The United States never disputed that the attacks undertaken on October 19, 1987, and April 18, 1988, against the oil platforms situated on the continental shelf of Iran in the Persian Gulf came within the international law on the use of force. In effect, in the letters addressed to the U.N. Security Council following the attacks, the United States affirmed that its conduct was framed by the law of self-defense pursuant to Article 51 of the U.N. Charter. The first attack, which led to the destruction of the Reshadat complex, was, evidently, undertaken in response to the firing of a missile, imputed to Iran, which had hit the Sea Isle City, an American-flagged oil tanker then in the territorial waters of Kuwait. The second series of attacks launched against the Nasr and Salman oil installations were, according to the United States, undertaken in response to the collision of an American warship in international waters, the Samuel B. Roberts, with a mine which, again according to the United States, had been laid by Iran.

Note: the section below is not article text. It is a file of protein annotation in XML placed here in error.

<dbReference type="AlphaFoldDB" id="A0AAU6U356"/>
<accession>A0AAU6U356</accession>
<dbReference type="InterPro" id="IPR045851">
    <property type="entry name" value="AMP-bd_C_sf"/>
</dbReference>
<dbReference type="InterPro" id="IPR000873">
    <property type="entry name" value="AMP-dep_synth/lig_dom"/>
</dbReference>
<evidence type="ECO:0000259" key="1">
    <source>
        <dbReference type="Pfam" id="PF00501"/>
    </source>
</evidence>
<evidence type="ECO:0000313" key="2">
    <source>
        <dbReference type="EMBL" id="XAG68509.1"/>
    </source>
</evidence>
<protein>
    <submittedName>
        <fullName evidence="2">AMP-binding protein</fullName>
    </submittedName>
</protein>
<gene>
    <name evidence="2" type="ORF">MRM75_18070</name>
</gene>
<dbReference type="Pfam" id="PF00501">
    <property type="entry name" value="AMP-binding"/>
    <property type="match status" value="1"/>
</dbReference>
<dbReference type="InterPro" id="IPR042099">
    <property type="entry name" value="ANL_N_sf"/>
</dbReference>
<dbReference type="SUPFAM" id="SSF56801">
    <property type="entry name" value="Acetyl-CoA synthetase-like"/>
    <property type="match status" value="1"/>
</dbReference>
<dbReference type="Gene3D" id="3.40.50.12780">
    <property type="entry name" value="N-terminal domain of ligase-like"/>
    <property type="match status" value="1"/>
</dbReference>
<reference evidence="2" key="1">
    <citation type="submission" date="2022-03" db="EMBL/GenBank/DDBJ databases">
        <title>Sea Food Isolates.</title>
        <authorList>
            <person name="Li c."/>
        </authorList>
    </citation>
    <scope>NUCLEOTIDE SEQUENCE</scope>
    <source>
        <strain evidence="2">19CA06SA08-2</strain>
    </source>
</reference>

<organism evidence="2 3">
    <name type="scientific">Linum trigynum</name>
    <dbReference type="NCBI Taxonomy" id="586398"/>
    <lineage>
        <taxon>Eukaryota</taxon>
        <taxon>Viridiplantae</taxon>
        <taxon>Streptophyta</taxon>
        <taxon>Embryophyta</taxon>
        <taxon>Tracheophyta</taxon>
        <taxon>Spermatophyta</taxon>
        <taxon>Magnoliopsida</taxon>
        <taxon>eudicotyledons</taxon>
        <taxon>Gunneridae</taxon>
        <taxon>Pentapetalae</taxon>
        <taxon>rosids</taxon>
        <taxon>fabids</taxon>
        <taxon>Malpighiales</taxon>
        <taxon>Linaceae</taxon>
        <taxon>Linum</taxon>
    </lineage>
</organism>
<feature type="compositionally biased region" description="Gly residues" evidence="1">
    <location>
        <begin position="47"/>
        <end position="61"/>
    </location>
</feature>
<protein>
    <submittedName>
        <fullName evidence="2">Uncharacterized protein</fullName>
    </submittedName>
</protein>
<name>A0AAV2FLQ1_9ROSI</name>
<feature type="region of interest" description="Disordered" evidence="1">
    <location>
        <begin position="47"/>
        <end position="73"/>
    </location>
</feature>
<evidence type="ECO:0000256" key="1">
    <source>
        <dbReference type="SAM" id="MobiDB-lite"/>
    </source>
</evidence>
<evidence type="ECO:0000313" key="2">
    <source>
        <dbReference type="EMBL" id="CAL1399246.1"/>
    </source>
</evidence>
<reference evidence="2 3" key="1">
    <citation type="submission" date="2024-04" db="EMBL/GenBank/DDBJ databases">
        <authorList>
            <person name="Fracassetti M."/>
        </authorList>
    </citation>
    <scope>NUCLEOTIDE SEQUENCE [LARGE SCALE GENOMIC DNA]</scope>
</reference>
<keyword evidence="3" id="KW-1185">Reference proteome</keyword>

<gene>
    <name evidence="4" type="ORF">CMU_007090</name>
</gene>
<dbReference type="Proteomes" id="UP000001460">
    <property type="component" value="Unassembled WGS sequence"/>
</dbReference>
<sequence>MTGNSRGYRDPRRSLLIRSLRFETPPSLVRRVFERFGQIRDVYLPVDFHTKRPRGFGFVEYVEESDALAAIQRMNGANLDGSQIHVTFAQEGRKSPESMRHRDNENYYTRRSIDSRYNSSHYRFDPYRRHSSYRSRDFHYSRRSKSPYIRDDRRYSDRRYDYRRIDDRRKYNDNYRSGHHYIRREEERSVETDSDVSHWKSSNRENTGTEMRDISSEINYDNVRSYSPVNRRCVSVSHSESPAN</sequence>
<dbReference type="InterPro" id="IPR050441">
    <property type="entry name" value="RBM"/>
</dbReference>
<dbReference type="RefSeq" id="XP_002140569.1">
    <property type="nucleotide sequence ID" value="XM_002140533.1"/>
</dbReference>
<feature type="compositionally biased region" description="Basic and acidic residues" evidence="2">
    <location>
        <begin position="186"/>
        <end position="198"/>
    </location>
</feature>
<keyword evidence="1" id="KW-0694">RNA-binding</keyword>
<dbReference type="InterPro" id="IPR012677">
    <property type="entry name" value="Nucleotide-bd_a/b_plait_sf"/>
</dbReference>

Did the Court Miss an Opportunity To Denounce the Erosion of the Principle Prohibiting the Use of Force?,
Yale J. Int'l L.
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